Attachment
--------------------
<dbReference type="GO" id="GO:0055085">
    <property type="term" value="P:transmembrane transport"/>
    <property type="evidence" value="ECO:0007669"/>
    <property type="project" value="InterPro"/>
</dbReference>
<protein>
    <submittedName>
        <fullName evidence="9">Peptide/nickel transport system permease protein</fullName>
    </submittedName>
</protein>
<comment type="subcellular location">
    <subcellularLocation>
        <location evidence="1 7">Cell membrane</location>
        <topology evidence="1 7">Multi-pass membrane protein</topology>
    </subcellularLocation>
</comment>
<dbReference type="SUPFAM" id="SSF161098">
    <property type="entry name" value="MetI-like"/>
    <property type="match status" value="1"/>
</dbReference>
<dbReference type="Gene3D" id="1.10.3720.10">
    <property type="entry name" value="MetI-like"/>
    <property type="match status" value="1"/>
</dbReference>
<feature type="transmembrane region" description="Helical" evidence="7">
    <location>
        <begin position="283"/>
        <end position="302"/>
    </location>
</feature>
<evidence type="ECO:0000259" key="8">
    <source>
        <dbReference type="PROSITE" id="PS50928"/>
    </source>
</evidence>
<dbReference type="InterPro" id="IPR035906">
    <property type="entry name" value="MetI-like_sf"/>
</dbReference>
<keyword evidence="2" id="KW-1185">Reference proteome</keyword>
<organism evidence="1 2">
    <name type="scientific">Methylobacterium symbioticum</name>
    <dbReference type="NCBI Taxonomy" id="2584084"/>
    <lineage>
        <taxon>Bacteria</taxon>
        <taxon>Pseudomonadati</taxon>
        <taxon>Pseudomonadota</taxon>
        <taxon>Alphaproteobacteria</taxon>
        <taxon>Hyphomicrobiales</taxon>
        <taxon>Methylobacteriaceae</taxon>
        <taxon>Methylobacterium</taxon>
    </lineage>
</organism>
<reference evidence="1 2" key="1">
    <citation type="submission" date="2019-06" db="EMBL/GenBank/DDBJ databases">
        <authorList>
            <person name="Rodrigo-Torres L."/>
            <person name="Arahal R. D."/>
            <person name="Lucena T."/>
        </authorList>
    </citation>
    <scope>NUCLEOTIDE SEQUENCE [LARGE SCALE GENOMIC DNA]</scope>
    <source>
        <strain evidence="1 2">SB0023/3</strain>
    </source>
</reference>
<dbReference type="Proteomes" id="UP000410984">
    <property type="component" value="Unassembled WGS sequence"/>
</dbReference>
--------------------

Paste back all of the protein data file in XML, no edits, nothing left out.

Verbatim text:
<dbReference type="GO" id="GO:0055085">
    <property type="term" value="P:transmembrane transport"/>
    <property type="evidence" value="ECO:0007669"/>
    <property type="project" value="InterPro"/>
</dbReference>
<protein>
    <submittedName>
        <fullName evidence="9">Peptide/nickel transport system permease protein</fullName>
    </submittedName>
</protein>
<comment type="subcellular location">
    <subcellularLocation>
        <location evidence="1 7">Cell membrane</location>
        <topology evidence="1 7">Multi-pass membrane protein</topology>
    </subcellularLocation>
</comment>
<dbReference type="SUPFAM" id="SSF161098">
    <property type="entry name" value="MetI-like"/>
    <property type="match status" value="1"/>
</dbReference>
<dbReference type="Gene3D" id="1.10.3720.10">
    <property type="entry name" value="MetI-like"/>
    <property type="match status" value="1"/>
</dbReference>
<feature type="transmembrane region" description="Helical" evidence="7">
    <location>
        <begin position="283"/>
        <end position="302"/>
    </location>
</feature>
<evidence type="ECO:0000259" key="8">
    <source>
        <dbReference type="PROSITE" id="PS50928"/>
    </source>
</evidence>
<dbReference type="InterPro" id="IPR035906">
    <property type="entry name" value="MetI-like_sf"/>
</dbReference>
<keyword evidence="2" id="KW-1185">Reference proteome</keyword>
<organism evidence="1 2">
    <name type="scientific">Methylobacterium symbioticum</name>
    <dbReference type="NCBI Taxonomy" id="2584084"/>
    <lineage>
        <taxon>Bacteria</taxon>
        <taxon>Pseudomonadati</taxon>
        <taxon>Pseudomonadota</taxon>
        <taxon>Alphaproteobacteria</taxon>
        <taxon>Hyphomicrobiales</taxon>
        <taxon>Methylobacteriaceae</taxon>
        <taxon>Methylobacterium</taxon>
    </lineage>
</organism>
<reference evidence="1 2" key="1">
    <citation type="submission" date="2019-06" db="EMBL/GenBank/DDBJ databases">
        <authorList>
            <person name="Rodrigo-Torres L."/>
            <person name="Arahal R. D."/>
            <person name="Lucena T."/>
        </authorList>
    </citation>
    <scope>NUCLEOTIDE SEQUENCE [LARGE SCALE GENOMIC DNA]</scope>
    <source>
        <strain evidence="1 2">SB0023/3</strain>
    </source>
</reference>
<dbReference type="Proteomes" id="UP000410984">
    <property type="component" value="Unassembled WGS sequence"/>
</dbReference>